UT-Austin students spend Thanksgiving holiday with friends, roommates

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Photo Credit: Courtesy of Sydney Slocum | Daily Texan Staff

This year, Sydney Slocum spent Thanksgiving in her West Campus apartment, eating turkey from Luby’s and gluten-free pies with her roommates. 

Slocum was supposed to spend Thanksgiving with her mother’s side of the family in New Mexico, but on Nov. 20, hours before she was planning to leave Austin, one of Slocum’s roommates tested positive for COVID-19. 

“We all realized we have to quarantine and self-isolate,” biology sophomore Slocum said. “We were like, ‘I guess we’re just staying here, then.’” 

In light of COVID-19, Slocum and other students studying far from their hometowns stayed in Austin this Thanksgiving. 

A few days before Thanksgiving, Slocum and her two other roommates also tested positive for COVID-19. Even though one of her roommates couldn’t taste or smell, they still wanted a traditional dinner. 

“No one really wanted to cook that turkey, so we just ordered in,” Slocum said. “One of my roommates whose parents live in Austin dropped the food off for us.” 

 

They ate a full Thanksgiving spread in their living room of turkey, mashed potatoes, corn, yams, rolls and stuffing. After their meal, they solved puzzles together and finished off the night watching “Freaky Friday” and “The Parent Trap.” 

“It’s definitely a Thanksgiving that none of us will forget, but we made the most of it,” Slocum said.

Slocum wasn’t the only student who spent Thanksgiving far from her family. Going home wasn’t an option for many international students.

Accounting junior Iris Liu, an international student from China, said it is too difficult for her to travel.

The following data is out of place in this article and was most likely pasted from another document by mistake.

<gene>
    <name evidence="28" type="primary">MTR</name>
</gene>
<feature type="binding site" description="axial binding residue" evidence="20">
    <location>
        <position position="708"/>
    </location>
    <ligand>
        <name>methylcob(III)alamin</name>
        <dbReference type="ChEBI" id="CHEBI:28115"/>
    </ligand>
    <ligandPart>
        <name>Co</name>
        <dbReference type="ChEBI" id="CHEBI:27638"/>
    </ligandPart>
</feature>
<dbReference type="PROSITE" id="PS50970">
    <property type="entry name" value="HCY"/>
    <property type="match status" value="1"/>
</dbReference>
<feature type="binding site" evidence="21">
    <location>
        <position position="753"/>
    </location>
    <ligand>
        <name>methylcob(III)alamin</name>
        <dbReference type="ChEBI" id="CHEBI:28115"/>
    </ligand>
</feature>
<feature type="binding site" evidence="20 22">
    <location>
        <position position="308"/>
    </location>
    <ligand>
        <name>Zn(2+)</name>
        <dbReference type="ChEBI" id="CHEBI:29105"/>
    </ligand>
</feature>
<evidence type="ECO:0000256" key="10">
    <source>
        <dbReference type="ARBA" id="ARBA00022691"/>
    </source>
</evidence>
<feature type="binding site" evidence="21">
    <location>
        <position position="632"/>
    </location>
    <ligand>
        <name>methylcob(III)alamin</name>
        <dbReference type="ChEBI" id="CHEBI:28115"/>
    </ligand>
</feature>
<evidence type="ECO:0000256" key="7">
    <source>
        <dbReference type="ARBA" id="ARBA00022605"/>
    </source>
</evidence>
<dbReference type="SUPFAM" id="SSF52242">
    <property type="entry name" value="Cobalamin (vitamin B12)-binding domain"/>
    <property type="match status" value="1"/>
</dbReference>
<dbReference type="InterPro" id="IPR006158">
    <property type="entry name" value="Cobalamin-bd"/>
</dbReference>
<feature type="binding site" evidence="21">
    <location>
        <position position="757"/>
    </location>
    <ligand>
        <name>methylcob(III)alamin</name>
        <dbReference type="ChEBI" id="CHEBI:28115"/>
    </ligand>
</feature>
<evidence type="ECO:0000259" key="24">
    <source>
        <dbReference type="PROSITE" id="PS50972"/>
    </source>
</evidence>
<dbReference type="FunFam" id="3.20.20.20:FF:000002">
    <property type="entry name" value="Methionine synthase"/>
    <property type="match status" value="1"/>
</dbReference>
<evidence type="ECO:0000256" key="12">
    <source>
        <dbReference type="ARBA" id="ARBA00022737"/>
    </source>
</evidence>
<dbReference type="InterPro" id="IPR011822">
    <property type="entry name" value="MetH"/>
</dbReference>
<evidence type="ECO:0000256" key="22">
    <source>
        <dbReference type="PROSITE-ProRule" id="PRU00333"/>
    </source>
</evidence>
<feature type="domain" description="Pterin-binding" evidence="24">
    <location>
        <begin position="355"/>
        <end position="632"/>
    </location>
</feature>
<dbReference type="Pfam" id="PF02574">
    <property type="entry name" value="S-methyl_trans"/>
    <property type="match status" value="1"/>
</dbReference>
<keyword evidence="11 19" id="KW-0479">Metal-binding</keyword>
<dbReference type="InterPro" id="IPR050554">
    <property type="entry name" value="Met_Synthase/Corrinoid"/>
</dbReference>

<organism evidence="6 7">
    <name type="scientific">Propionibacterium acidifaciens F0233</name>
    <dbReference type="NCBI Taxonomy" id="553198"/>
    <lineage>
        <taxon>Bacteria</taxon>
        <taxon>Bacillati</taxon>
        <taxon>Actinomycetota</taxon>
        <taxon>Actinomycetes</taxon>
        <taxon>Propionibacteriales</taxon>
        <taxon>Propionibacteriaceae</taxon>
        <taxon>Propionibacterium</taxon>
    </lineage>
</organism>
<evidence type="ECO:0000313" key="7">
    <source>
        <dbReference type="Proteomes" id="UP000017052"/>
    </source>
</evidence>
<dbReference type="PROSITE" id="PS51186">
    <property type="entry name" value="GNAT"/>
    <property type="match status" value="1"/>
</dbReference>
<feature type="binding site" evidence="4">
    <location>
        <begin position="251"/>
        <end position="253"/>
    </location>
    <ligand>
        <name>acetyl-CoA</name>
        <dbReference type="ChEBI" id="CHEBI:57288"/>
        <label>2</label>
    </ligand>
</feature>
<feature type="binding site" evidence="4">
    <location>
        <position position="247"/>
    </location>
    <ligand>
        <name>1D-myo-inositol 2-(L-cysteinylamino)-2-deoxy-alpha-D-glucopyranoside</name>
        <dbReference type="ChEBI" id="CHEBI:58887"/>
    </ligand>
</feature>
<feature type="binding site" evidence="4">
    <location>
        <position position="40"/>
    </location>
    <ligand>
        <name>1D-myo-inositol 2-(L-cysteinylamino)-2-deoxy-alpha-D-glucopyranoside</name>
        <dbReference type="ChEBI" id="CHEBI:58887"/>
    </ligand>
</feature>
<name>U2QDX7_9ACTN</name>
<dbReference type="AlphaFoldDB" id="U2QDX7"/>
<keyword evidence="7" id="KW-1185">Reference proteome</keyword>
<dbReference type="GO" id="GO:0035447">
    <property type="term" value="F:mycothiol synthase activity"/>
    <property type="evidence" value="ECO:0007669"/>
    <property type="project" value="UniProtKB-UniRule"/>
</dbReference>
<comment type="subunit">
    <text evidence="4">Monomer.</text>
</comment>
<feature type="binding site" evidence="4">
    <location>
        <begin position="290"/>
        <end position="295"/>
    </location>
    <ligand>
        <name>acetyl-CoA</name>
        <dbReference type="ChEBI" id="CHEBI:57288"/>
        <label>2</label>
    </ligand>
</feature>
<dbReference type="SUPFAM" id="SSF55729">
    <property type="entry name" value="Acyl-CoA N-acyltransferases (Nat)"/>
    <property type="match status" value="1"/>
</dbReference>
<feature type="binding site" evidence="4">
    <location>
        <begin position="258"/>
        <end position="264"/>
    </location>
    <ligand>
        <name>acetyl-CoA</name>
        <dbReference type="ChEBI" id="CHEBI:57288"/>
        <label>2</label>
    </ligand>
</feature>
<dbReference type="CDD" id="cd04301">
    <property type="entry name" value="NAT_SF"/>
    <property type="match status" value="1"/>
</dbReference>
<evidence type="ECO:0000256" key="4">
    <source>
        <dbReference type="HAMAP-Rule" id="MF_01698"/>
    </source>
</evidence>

“Right now, there’s a lot of regulation from the Chinese government,” Liu said. “We have to have two tests within 48 hours before our flight, and the price of the ticket is so expensive.” 

While she wasn’t able to see her family on Thanksgiving, Liu didn’t spend the holiday alone. She stayed with a friend’s family for Thanksgiving. 

“She has a really big family, so we just hung out in her room,” Liu said. 

They ordered Chinese and Korean food, including fried chicken and hot pots. Liu said they played poker, Mahjong and entertained their friend’s 4-month-old Shiba Inu puppy.  

Even though she said it’s hard knowing she won’t be able to see her family until the summer, Liu said being with her friends helps. 

“The only thing we can do to deal with homesickness is spending time with our friends,” Liu said. “Friends are like family members for us here.” 

Urban studies junior Kit Hagin said keeping himself and his girlfriend safe was a large factor in his decision to stay home.

“My sister was positive (for COVID-19) a couple of weeks ago, and (my family) is gathering, but I just didn’t feel comfortable going,” Hagin said. “I have mixed feelings, and I want to be going, but at the same time, I want to hold myself accountable.” 

Instead of going to see his family who live in Austin, Hagin spent Thanksgiving with his girlfriend in their apartment playing with their cat and eating mac and cheese and pumpkin pie.   

Now, Hagin and his girlfriend are planning on making meals to donate to the Austin Free Fridge Project every week until Christmas, a tradition he grew up with. He said although it’s hard to be away from his family during the holidays, it’s worth it to keep everyone safe. 

“I want to be able to go to next Thanksgiving, and it takes sacrifices like this,” Hagin said.